It’s natural for the person you are caring for with dementia to ask questions repeatedly, particularly about something difficult for them to understand and process. Often, however, those with dementia symptoms, it is the underlying feeling of anxiety causing the individual to continually ask the questions rather than actually seeking an answer, prompting a behavior called reassurance seeking. It may look like the person with dementia is repeatedly asking the same or similar questions, yet the person’s distress increases no matter how many times you give them the answer. If you notice repeated reassurance seeking, change from answering the question to talking to the feelings. If the person you are caring for asks you repetitively why they can’t go to their favorite restaurant for lunch and seems anxious when you explain that the restaurant is closed due to the coronavirus quarantine, try the strategy of talking to the feelings instead of answering with details. For example, say and “do” the following (join the feelings and take  positive action): “I miss going to our favorite lunch spot as well, I love having lunch with you, let’s make our favorite grilled cheese sandwich and have lunch together at home.”  Then just move forward and get it done!

The more you “think” for people with dementia, using these strategies, the kinder and more supportive you are in their eyes. Short and sweet, less is best, fewer words and more action. This change in your care approach as you become more dementia-aware brings relief, as well as helping both of you experience more moments of calmness and peace.

Dementia-awareness offers caregivers helpful communication techniques such as positive action statements and care approach strategies for managing and easing dementia care challenges. For more information, tools and trainings for becoming dementia-aware visit my website www.laurawayman.com.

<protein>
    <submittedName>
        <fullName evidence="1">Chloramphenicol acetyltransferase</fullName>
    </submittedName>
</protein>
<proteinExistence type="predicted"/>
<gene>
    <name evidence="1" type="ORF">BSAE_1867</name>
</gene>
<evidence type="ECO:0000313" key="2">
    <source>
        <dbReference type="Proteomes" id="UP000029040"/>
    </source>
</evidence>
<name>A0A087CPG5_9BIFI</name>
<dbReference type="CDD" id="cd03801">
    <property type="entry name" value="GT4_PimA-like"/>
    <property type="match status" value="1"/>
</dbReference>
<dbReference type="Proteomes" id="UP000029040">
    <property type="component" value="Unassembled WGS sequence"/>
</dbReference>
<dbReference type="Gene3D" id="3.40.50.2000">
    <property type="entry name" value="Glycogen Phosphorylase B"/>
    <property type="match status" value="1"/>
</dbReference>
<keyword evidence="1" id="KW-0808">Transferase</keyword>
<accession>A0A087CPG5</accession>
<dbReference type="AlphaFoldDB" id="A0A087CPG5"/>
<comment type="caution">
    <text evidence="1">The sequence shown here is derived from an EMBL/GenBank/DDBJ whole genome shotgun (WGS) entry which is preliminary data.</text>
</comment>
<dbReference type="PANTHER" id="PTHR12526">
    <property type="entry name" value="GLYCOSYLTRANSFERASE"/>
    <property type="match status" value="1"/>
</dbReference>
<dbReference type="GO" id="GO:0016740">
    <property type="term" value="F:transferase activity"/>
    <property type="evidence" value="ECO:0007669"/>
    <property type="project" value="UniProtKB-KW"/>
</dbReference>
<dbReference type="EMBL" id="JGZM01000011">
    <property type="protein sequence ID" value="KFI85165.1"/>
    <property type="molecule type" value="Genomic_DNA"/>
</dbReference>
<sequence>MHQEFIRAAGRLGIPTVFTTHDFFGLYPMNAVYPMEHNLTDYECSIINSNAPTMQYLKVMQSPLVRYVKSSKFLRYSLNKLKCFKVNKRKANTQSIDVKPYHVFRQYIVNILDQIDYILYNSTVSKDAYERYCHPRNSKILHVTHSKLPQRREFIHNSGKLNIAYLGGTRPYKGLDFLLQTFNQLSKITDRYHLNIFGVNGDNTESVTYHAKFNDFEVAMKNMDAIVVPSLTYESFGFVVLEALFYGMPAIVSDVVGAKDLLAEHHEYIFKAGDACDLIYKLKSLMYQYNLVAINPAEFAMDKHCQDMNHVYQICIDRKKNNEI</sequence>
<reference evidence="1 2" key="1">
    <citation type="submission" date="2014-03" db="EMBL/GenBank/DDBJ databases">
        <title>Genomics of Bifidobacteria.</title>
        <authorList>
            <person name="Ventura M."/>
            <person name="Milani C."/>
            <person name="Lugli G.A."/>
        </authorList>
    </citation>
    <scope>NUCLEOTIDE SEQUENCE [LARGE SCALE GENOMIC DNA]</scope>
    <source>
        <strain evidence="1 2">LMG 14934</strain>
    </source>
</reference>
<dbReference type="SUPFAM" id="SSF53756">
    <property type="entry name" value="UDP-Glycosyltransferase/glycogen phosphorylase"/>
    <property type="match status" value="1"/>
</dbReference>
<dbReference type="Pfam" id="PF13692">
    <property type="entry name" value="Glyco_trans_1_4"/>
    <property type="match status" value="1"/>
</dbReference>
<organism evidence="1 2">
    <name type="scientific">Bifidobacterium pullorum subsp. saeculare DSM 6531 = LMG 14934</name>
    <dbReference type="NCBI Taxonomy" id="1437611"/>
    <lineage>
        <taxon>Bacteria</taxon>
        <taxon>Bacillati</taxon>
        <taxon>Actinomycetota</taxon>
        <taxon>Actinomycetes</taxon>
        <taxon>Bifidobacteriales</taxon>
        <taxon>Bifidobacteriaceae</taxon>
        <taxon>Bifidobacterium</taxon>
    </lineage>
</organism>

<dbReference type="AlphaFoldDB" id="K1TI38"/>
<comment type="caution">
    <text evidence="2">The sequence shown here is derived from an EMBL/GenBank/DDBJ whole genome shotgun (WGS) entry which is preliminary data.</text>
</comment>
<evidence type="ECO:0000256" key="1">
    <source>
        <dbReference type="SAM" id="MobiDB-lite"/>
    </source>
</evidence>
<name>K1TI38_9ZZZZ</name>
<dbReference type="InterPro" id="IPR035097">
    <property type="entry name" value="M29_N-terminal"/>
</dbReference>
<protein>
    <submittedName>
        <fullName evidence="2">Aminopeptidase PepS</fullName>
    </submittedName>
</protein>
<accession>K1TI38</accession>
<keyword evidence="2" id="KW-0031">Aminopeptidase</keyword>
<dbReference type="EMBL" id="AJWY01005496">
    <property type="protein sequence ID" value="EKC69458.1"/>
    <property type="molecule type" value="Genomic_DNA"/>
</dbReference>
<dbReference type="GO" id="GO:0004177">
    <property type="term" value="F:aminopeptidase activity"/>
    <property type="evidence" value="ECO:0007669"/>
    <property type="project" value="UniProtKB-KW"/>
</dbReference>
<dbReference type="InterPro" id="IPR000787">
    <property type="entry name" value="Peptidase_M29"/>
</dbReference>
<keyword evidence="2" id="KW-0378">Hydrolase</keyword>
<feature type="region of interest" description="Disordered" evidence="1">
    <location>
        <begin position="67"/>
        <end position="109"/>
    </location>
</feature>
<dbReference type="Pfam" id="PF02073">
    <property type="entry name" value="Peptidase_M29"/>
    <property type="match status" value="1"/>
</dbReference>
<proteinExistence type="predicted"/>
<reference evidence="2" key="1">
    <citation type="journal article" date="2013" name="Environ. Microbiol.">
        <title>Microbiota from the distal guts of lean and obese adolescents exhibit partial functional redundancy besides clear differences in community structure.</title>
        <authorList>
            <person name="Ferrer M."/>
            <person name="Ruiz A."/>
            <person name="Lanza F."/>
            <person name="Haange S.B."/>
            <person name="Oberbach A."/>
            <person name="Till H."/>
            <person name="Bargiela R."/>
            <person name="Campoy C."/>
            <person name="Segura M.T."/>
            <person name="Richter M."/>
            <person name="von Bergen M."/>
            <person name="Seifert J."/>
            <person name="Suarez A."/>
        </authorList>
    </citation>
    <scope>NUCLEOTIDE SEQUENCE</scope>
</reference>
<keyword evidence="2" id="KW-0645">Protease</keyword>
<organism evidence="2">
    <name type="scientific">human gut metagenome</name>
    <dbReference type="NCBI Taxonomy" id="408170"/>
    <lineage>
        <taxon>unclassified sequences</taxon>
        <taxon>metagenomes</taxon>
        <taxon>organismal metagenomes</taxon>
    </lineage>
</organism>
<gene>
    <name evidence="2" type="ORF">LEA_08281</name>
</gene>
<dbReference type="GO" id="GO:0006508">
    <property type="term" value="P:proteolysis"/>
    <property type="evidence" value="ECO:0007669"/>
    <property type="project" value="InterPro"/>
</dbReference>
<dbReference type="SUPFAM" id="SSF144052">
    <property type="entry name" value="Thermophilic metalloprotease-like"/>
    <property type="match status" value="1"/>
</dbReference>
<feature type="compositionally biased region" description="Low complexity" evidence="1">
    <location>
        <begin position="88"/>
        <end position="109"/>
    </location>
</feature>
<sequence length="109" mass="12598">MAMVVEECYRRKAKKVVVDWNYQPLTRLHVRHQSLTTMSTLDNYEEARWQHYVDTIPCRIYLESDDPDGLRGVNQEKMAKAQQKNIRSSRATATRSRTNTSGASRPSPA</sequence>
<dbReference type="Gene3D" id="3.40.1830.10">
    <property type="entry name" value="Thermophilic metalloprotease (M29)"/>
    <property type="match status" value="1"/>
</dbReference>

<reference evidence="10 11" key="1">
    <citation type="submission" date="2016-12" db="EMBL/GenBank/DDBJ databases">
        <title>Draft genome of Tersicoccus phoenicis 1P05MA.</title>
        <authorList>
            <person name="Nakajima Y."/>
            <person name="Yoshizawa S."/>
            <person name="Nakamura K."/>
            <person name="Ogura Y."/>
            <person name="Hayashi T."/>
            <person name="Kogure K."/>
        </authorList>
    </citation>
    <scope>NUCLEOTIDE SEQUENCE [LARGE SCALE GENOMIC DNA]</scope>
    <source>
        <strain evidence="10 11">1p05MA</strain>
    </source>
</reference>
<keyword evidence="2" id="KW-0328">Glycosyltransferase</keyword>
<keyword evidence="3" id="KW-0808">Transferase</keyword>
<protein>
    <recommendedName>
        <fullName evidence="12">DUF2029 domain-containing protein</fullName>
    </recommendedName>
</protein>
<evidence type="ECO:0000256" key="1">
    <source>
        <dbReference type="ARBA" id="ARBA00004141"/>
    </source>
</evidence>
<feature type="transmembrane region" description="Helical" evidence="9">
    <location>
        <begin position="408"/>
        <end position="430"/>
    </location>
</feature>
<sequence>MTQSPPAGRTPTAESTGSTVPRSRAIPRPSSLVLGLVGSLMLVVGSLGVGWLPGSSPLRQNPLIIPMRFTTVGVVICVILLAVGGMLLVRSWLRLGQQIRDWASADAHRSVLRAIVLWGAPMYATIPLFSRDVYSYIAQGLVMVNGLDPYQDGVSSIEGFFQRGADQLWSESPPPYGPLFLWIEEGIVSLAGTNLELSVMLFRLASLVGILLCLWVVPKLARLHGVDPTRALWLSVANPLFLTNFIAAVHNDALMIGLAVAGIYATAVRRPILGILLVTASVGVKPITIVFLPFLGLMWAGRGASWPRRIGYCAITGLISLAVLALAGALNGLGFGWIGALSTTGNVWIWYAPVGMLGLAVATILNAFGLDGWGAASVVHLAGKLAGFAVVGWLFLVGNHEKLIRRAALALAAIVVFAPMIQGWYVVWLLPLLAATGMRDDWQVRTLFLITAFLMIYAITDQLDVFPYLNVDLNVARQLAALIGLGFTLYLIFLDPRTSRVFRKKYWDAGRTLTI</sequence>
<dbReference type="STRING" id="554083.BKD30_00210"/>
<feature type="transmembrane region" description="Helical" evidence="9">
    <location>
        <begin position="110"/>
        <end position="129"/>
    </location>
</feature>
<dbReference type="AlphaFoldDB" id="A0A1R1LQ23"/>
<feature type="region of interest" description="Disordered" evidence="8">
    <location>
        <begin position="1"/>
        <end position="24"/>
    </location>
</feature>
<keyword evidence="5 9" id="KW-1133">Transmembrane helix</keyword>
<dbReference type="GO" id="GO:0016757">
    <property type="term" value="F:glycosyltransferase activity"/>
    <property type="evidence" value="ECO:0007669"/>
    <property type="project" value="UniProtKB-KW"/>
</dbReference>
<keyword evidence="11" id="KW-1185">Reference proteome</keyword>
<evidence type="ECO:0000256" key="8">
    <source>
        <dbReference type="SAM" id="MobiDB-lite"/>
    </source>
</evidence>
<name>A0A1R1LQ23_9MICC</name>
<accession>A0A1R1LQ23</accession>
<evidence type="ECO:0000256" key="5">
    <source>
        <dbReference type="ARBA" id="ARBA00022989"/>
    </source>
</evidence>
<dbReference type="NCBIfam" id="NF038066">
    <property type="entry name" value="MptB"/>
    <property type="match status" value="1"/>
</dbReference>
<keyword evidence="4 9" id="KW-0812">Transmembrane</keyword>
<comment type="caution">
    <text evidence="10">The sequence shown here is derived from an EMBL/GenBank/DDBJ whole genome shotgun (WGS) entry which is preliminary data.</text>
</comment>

How to Choose an Assisted Living Community for Your Senior Loved One

Have you noticed that your senior loved one has been needing a little more help than usual these days? Maybe he or she is having trouble navigating the stairs, or has had some falls recently. Perhaps you’ve noticed that their home is not quite as clean as it used to be, or you’ve noticed expired food in the refrigerator or the house just seems a little run-down. Or maybe your loved one has been complaining about all the work that owning a house entails, and that they’d really like to step back from that and spend their time as they wish.

This may mean that assisted living would be a good choice for your senior loved one, says Andrea Campisi, Marketing and Admissions Director of The Reutlinger Community, a Continuing Care Retirement Community in Danville, CA. “The family home that your loved one lives in isn’t always the best choice as they get older,” she says. “In order to live safely, he or she may need to make costly renovations. But that’s not all. Home upkeep, grocery shopping and staying social are all things that are necessary for a comfortable life … and that can simply be hard to do when you live on your own.”

As an adult child or relative of a senior, you may be concerned – and rightly so – about your loved one’s safety, both now and in the future. Your loved one may have health issues that are becoming more severe, and you aren’t sure how he or she will manage if things get any worse. Fortunately, there is a solution: assisted living.

“Moving into assisted living is something to be celebrated these days,” says Andrea. “Today’s senior living communities are worlds removed from the ‘homes’ of old – in fact, many adult children of our residents joke that they wish they could move into our community. Today’s communities are built around the idea of providing support and giving residents as much independence as possible. Moving to an Assisted Living community like The Reutlinger Community allows older adults to enjoy their golden years in peace, knowing that they will always receive as much or as little care as they want and need.”